The focus on whole grains is a good idea, considering refined grain products are known to contribute to the health and obesity problems plaguing America today.

The protein food group includes vegetarian options and doesn’t insist that meat be a protein source. The protein food group consists of meat, seafood, poultry, beans, peas, eggs, processed soy products, nuts, and seeds.

It does suggest you eat lean or low-fat meat and poultry, seafood rich in omega-3 fatty acids, and unsalted seeds and nuts for a lower sodium intake.

There is also a dairy product food group, which includes milk, milk-based desserts, cheese (hard natural cheeses, soft cheeses, and processed cheeses), calcium-fortified soymilk, and yogurt.

Why You Are Misguided

This updated outline from the USDA is far from perfect. Some of the issues with the current food guide have been plaguing Americans for decades. The food guide doesn’t consider individuality, and suggests that if you miss a food group then you wouldn’t be classified as healthy.

Dairy is considered a highly processed food, and should be eliminated or limited based on a holistic approach to health.

The guide still claims that dairy is necessary for calcium; however, spinach, kale, and broccoli contain plenty of calcium as well (and some foods contain more calcium than milk!). Potatoes are in the vegetables section when they are considered a starch. Would you count French fries as a serving of vegetables?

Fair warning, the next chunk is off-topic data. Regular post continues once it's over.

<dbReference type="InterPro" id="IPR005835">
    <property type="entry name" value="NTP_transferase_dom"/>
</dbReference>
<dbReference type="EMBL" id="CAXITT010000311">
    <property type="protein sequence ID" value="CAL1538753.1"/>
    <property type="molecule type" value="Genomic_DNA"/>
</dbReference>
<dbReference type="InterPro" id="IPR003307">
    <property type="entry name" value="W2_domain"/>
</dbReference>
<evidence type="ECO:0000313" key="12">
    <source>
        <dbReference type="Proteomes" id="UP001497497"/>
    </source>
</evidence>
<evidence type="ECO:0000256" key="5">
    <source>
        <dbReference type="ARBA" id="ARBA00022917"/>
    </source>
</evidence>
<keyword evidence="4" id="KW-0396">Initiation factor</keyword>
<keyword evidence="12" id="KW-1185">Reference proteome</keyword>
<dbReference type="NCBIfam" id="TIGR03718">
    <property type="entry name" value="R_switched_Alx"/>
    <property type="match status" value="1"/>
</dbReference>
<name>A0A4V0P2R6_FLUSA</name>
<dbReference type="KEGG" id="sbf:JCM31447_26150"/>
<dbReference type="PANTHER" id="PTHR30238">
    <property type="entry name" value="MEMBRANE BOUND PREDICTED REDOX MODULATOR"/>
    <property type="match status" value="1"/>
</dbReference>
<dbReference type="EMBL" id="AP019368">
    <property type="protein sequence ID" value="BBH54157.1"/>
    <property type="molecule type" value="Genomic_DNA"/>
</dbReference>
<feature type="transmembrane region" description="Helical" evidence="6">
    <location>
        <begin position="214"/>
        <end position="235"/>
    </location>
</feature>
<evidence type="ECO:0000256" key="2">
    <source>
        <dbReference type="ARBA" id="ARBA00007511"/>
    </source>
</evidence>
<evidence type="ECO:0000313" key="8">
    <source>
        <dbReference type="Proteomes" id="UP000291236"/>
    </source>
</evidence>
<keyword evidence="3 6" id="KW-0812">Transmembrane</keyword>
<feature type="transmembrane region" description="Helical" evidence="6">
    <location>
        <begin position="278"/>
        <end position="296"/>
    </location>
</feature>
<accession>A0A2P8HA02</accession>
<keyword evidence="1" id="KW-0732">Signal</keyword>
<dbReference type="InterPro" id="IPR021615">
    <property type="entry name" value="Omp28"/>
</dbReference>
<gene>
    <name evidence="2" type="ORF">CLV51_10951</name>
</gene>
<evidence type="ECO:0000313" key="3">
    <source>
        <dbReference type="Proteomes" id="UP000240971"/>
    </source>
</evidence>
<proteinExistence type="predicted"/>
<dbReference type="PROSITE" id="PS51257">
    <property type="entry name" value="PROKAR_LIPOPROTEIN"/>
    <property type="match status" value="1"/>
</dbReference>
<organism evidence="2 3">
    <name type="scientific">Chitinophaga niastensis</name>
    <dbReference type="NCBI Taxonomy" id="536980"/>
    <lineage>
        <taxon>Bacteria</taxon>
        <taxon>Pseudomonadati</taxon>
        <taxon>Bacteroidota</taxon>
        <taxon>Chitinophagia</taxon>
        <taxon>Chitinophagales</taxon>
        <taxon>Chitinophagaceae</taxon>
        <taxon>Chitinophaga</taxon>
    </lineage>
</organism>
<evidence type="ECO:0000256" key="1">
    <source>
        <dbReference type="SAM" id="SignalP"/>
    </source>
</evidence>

The guide does not clarify what types of meat or vegetables are healthy. The guide doesn’t talk about the benefits of organic foods or issues with pesticides, antibiotics, genetically modified foods, or growth hormones.

Nutrient proportions are also not taken into consideration. What happens when you don’t get proper nutrients in your diet? Nutrient supplementation and a focus on vitamins and minerals should also be considered when it comes to a balanced food guide.

Some healthy foods such as sea vegetables and milk alternatives are also ignored, while unhealthy foods such as margarine, canola, and soybean oils are still included.

The food guide also doesn’t consider the difference between good fats and bad fats. Saturated and trans fats would be the bad fats, while monounsaturated and polyunsaturated fats can provide many health benefits.

The FoodsForBetterHealth Bottom Line

We can no longer make arbitrary health guidelines that are the same for every person. Each individual should be taken into consideration. There are vegetarian, lactose-intolerant, and gluten-free factors to be taken into consideration.

An alternative approach to the food guide could have several recommendations based on your diet and lifestyle, otherwise following the food guide could still be detrimental to your health.

Colbin, A., Food and Healing (Toronto: Random House, 1986), 95-101.  

“The Problems with the Food Guide Pyramid and MyPyramid,” Harvard School of Public Health web site;, last accessed March 5, 2014.
“A Brief History of USDA Food Guides,” web site;, last accessed March 5, 2014.
“History of USDA nutrition guides,” Wikipedia, the free encyclopedia web site;, last modified January 21, 2014.